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Elimination Communication - A Beginners Guide

Elimination Communication - A Beginners Guide

Elimination communication: How infant potty training works

So you’re interested in starting your young baby on the potty, also known as EC, elimination communication, natural infant hygiene, infant pottying or toilet training. But where do you start? And how!?

Can I start EC from birth?

Can I start potty education at birth? Fans of Elimination Communication (EC) say yes. EC supporters claim its benefits include bonding, more comfort and less nappy waste. Remember potty training at any age requires patience.

Let’s start with some basics. And then move on to tips for the different ages you might be starting at!

What you need to know - elimination communication method

Starting out can be as simple as offering baby the potty every time at your usual nappy change times, or even just one nappy change per day.

The older a baby is when starting, the more likely they are to be a bit confused about what you’re expecting, and may even cry at first. In these cases, make it your first goal to get comfortable about being on the potty, and don’t worry about catches at first.

Not all or nothing!

EC is not all-or-nothing! You can ramp up when you offer the potty, adjust the timings if you start to notice patterns, or keep it just to nappy changes. You may catch less if you are not practising EC as responsively, but all of these will serve to familiarise baby with the potty.

Consistent Language

Using simple, consistent language and signs around potty/toilet can help baby to start communicating back to you as soon as they are able.

Classic EC hold

The in-arms pottying position or squatting on a potty helps a baby to fully evacuate his bladder and bowels helping him to stay cleaner for longer (and as an added bonus also encourages him to burp). The classic EC hold is baby's back against your belly with one of your hands under each thigh and Baby's knees bent. Recognising any sign of discomfort enables you to respond appropriately - in very young babies it takes some of the guesswork away from 'why are they squirming or crying' by giving you something very simple to try that may, quite literally, give them relief.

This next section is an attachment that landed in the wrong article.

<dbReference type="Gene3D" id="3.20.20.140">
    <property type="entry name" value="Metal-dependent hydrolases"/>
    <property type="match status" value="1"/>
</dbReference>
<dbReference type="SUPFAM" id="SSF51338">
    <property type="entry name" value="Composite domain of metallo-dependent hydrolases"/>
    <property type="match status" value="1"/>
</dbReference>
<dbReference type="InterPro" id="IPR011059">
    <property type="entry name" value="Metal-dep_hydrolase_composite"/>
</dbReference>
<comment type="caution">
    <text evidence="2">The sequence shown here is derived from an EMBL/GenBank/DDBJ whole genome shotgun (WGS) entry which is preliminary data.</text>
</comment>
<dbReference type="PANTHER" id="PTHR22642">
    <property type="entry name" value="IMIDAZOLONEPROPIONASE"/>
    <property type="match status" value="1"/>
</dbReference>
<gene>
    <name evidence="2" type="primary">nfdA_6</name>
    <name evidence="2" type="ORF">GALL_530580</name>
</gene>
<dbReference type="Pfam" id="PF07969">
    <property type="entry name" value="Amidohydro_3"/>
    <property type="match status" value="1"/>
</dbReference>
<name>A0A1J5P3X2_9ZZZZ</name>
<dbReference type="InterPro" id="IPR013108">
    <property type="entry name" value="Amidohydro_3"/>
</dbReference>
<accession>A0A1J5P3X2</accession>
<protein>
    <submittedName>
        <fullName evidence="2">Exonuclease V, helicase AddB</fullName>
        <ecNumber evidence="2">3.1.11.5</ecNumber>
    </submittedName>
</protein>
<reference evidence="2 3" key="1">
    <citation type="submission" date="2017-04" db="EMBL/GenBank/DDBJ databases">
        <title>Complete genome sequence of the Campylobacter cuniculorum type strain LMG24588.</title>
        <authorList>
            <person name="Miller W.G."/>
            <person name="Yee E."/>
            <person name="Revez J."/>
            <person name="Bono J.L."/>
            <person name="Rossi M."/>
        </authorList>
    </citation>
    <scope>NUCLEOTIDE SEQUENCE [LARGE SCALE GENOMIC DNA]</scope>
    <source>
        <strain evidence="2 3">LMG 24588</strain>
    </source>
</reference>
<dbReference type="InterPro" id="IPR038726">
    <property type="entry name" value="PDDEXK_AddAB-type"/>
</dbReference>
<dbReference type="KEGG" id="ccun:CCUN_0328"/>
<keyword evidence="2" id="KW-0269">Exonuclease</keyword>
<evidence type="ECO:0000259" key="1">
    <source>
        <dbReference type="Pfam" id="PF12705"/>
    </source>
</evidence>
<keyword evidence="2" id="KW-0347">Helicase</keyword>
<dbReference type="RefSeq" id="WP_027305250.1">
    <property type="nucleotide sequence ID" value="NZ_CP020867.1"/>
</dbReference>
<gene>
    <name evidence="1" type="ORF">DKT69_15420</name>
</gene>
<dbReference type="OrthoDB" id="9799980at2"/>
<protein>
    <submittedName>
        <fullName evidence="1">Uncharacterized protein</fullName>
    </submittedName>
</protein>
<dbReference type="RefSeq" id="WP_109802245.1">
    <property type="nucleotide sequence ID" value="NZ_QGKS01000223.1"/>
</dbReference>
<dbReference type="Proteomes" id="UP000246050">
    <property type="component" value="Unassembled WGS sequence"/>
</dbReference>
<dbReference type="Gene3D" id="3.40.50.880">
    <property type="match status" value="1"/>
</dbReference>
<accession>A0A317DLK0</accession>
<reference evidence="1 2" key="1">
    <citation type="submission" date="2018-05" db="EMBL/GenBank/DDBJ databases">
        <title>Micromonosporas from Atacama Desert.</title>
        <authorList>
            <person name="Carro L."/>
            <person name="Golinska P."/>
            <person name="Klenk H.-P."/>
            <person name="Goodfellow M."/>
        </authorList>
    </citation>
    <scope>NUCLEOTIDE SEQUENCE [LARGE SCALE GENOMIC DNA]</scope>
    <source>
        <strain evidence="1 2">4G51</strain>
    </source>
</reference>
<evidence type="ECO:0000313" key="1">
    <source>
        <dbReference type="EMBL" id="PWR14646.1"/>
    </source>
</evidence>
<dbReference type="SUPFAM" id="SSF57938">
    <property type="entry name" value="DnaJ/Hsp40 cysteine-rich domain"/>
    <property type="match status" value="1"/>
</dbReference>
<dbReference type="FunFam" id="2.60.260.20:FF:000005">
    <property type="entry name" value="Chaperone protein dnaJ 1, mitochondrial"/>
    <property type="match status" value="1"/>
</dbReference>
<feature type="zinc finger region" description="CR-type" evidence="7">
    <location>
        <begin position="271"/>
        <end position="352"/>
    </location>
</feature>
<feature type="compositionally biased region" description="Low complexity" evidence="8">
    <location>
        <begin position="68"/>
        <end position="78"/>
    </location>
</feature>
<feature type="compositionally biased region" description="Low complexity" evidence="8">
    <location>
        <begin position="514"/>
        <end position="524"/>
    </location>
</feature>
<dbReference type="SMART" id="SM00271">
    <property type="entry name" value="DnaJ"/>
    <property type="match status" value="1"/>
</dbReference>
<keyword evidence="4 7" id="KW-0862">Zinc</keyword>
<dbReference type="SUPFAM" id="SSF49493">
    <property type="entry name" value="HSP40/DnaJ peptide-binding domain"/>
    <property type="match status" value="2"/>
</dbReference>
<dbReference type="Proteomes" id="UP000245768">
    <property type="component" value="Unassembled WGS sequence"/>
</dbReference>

What are the key things to know about babies of different ages:

  • From birth/the early weeks
    It’s a great time to start, as baby’s instincts, coupled with frequent weeing and pooing, will help you get the first catches quickly.

    A top hat potty is a great investment, as you can hold this under baby while cradling them in your arms, to help you both feel more secure.

  • 2-6 months old
    You may have begun to notice that baby poos and wees just after feeds and on waking - you can exploit these “easy catches” to get your EC rhythm going!

  • 6-12 months old
    Normal sized potties can be used from around 6 months, depending on baby’s size.
    Frustratingly, rapidly changing bowel habits often accompany weaning, and you may be surprised by a few mid-meal poos. It can take a couple of months until their systems adjust and poos come after meals.
    This also an age where distraction, toys and songs may be required to keep baby on the potty as they become more mobile!

  • 12-18 months
    This is both a challenging and a rewarding age for EC. It is very common to see “potty pauses” for a few weeks around learning to walk, as baby prioritises their new skill and seeking independence.
    However their developing communication skills mean that you can explain and model toilet use, and that they maybe able to communicate when they need to use the potty.


  • 18 months +
    It is usually more productive to go straight to an intensive potty training method by this stage, than to start EC.